When the COVID-19 pandemic began, no one could have predicted where we’d stand eighteen months in.
But as uncertainty around health threats, mandates and work or school conditions continue, a new GeneSight® Mental Health Monitor national survey, released Oct. 2021, finds many Americans are experiencing anxiety symptoms, yet some won’t seek treatment.
Two in three of all respondents say that the U.S. is experiencing, or will experience, a second pandemic – this time, it will be a mental health pandemic. Almost six in 10 of all respondents said they are concerned with anxiety and/or pandemic-related post-traumatic stress disorder (PTSD).
Nearly half rated their anxiety symptoms as moderate to severe over the past six months.
“Anxiety symptoms rob people of the life they want to live. They may be afraid to go out, unable to sleep, unable to eat, eating too much, sleeping too much,” said Dr. Robin Miller, an internist and owner of Triune Integrative Medicine in Medford, Oregon. “There are a lot of symptoms that people are experiencing that they probably should go and get help for but may not be.”
Nearly two-thirds of respondents diagnosed with anxiety said their symptoms have increased “a little or a lot” as a result of changing requirements around COVID-19 restrictions.
While the pandemic is only 18 months old, more than half of those diagnosed with anxiety say they lived with symptoms for years or decades before seeking treatment.
For those who haven’t sought treatment but are concerned they may be suffering from anxiety, only 36% are planning to seek treatment. When asked what it would take to get help for their anxiety, 47% said a debilitating panic attack. Additional reasons included not being able to leave their homes (34%), sleep issues (31%), an unshakeable feeling of dread (30%) and a negative impact to relationships (30%).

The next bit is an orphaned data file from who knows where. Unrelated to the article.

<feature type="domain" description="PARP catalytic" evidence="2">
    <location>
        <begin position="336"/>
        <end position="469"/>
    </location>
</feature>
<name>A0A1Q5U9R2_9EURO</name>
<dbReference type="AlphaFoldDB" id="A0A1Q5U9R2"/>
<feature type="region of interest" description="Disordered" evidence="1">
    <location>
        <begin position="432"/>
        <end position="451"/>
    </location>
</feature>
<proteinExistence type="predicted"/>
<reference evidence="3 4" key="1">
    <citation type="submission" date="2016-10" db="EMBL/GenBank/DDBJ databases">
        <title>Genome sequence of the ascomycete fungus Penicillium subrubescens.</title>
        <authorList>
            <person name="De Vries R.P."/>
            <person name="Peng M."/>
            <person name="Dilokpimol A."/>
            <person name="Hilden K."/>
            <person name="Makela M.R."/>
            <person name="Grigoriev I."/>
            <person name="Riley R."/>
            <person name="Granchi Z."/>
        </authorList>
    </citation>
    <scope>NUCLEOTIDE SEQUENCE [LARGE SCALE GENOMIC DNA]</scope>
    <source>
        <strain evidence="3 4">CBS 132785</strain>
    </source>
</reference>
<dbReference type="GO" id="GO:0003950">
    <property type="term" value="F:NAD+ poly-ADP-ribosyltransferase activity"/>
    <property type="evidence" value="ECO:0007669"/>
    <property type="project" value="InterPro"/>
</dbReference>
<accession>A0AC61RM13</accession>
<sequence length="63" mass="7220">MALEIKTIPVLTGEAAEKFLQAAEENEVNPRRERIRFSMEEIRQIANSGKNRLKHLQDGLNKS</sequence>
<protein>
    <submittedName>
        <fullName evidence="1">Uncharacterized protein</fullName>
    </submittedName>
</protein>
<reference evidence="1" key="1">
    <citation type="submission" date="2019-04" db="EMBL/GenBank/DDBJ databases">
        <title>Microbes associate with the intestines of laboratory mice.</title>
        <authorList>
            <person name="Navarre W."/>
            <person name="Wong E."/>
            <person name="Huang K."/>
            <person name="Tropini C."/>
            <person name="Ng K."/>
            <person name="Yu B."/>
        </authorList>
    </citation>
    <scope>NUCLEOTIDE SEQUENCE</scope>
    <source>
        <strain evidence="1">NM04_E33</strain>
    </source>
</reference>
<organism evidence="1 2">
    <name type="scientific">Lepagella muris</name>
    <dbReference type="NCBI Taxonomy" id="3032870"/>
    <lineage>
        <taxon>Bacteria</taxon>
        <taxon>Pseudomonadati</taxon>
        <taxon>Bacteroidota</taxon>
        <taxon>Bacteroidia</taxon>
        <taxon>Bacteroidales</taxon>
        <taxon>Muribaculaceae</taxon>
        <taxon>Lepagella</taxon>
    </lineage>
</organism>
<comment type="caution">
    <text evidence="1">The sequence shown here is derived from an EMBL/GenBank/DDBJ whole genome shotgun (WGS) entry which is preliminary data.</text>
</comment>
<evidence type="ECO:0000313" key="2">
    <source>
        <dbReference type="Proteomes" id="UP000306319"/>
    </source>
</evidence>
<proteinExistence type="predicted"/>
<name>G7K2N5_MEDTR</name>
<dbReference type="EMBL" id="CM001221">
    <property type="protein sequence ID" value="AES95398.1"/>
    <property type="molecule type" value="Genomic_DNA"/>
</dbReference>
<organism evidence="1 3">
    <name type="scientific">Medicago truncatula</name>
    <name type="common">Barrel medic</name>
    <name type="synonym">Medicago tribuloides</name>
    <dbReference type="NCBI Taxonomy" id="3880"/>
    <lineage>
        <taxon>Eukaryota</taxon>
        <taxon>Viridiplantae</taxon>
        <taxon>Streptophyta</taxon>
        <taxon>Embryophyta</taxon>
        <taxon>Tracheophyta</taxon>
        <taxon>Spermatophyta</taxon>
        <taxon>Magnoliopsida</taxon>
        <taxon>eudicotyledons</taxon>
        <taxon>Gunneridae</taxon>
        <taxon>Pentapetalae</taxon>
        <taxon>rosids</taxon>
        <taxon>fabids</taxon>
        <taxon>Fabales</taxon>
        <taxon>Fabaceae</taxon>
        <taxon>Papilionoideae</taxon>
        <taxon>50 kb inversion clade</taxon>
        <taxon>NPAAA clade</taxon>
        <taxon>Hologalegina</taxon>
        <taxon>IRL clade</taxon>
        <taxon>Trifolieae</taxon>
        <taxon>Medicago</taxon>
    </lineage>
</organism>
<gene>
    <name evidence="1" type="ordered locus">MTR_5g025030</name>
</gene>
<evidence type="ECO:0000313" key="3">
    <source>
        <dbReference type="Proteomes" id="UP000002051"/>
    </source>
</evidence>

“Imagine waiting until you lose your hearing to treat an ear infection. Patients who are experiencing anxiety symptoms shouldn’t wait to seek treatment,” said Dr. Miller. “If you are afraid to go out, experiencing panic attacks, can’t sleep, or your relationships are suffering, you don’t have to live like this. You don’t have to wait. You don’t have to suffer for years. Help is out there – and treatment can help.”
Mental health disorders should be treated
Of those diagnosed with anxiety, nearly half said they would feel more comfortable talking about their mental health today than they would a year ago.
“The pandemic appears to have made people willing to share their mental health struggles,” said Mark Pollack, MD, chief medical officer for Mental Health at Myriad Genetics. “Talking about mental health challenges is the first step towards getting treatment.”
While more people appear to be willing to talk about their mental health, one out of five respondents still say they won’t seek treatment.
The top reasons for those who would NOT seek treatment for a mental challenge are:
- Minimize their struggles. 35% of all respondents say “it’s not a big deal,” while 24% say their struggles are “just a phase.”
- 25% say they didn’t want to spend the money or that it costs too much.
- Medication resistance. 22% say they don’t want to go through trial-and-error medication treatment.
“Untreated anxiety can be associated with distressing and disabling panic attacks, intense worry, and disruption to your life, work and relationships,” said Dr. Pollack. “Like other medical conditions, individuals should seek evaluation and treatment as early as possible, to minimize the distress and dysfunction associated with these conditions.”